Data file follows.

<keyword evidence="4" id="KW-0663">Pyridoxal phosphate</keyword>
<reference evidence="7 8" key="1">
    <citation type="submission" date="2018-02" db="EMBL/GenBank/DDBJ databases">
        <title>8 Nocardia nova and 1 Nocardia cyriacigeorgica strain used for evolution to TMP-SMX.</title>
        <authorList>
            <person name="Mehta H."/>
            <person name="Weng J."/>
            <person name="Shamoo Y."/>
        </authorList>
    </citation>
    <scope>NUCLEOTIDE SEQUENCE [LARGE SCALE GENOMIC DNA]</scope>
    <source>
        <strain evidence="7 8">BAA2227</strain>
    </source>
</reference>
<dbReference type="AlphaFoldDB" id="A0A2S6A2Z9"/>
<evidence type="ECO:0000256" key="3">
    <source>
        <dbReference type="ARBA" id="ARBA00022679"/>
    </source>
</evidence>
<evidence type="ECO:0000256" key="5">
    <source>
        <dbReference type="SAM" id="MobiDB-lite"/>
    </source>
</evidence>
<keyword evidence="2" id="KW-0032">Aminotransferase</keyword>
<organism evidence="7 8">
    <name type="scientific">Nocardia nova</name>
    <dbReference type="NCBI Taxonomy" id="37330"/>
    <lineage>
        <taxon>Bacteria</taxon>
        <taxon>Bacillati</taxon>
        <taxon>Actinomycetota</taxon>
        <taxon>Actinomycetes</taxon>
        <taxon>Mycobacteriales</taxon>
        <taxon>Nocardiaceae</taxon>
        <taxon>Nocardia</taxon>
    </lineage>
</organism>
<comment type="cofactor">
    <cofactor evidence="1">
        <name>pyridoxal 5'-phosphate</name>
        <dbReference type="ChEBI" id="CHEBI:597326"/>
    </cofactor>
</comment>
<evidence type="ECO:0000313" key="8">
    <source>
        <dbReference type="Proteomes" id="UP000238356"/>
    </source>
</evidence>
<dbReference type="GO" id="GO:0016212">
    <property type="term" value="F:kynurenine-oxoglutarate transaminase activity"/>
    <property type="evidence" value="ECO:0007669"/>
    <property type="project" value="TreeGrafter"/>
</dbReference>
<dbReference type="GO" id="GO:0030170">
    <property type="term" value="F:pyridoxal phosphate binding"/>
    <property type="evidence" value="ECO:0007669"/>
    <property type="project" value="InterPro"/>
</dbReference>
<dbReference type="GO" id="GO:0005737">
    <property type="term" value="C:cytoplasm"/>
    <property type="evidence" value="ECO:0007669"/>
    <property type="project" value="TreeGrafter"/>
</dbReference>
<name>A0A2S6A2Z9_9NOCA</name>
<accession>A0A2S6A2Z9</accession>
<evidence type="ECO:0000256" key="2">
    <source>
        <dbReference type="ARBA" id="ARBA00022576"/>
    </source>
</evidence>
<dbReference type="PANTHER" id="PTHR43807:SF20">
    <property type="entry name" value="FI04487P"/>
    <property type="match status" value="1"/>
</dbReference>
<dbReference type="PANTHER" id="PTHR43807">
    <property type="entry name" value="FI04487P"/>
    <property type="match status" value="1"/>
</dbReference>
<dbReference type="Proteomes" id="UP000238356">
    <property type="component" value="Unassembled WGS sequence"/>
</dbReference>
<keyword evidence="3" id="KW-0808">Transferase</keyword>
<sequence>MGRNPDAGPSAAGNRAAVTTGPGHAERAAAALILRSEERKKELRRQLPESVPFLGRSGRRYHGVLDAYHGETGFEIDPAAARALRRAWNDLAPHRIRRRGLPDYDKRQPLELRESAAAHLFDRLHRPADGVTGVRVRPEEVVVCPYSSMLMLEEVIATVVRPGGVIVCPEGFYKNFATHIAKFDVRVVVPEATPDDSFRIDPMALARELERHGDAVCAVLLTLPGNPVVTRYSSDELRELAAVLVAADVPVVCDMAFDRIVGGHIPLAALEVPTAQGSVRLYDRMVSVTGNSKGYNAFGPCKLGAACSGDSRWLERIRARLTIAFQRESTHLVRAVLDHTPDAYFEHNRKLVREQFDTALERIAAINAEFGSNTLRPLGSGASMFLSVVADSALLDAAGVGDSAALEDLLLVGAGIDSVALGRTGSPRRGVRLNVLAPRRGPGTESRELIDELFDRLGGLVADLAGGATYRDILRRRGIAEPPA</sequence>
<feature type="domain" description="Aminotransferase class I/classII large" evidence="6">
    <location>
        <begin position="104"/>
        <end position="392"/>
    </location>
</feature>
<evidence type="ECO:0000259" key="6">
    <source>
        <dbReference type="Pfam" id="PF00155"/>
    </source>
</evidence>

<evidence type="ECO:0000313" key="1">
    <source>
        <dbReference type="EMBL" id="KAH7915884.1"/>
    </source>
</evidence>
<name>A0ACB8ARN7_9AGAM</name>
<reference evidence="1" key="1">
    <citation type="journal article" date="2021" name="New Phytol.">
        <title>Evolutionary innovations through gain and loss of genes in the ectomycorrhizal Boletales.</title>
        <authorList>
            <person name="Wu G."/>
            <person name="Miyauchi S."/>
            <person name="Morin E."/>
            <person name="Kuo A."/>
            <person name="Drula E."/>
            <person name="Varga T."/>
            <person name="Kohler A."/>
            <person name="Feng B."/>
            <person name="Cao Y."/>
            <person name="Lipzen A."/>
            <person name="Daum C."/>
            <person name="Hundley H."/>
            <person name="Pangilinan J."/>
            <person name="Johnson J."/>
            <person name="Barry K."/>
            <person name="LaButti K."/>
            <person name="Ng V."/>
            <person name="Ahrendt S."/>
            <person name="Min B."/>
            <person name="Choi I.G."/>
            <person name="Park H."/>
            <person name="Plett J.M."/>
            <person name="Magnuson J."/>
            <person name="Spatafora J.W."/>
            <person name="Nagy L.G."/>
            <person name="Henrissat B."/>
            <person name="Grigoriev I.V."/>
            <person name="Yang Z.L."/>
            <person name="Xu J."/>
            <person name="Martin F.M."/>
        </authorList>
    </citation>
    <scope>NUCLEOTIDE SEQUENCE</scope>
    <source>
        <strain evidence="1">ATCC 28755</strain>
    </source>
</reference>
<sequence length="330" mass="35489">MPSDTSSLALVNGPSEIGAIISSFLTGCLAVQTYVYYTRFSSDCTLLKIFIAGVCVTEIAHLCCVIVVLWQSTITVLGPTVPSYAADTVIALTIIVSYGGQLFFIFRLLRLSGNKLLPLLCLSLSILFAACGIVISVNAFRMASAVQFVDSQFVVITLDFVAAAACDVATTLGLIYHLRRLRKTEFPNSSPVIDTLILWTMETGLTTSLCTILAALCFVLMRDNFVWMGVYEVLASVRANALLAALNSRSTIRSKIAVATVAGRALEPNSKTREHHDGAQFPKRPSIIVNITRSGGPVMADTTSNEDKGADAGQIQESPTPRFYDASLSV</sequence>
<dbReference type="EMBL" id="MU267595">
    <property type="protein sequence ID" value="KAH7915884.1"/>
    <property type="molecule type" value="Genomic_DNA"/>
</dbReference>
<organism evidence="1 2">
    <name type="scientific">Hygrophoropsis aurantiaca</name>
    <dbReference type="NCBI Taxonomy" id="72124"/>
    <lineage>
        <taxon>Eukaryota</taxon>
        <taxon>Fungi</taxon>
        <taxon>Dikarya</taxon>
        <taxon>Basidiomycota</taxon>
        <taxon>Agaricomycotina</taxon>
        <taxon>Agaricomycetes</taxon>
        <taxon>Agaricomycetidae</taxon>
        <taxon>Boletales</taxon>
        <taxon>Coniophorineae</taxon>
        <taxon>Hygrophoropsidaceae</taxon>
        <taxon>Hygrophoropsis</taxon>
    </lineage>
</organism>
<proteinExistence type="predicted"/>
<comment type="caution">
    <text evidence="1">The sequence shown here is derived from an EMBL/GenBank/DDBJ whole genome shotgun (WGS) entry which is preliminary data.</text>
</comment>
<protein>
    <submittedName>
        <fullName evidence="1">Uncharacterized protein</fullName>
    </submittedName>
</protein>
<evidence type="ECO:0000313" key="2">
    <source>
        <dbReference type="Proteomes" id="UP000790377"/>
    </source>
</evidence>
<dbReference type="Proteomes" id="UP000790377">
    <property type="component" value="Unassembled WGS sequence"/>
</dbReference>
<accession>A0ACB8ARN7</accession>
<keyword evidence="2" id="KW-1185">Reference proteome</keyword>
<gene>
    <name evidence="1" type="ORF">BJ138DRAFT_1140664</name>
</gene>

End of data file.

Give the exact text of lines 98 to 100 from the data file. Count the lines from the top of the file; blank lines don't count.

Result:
<evidence type="ECO:0000313" key="1">
    <source>
        <dbReference type="EMBL" id="KAH7915884.1"/>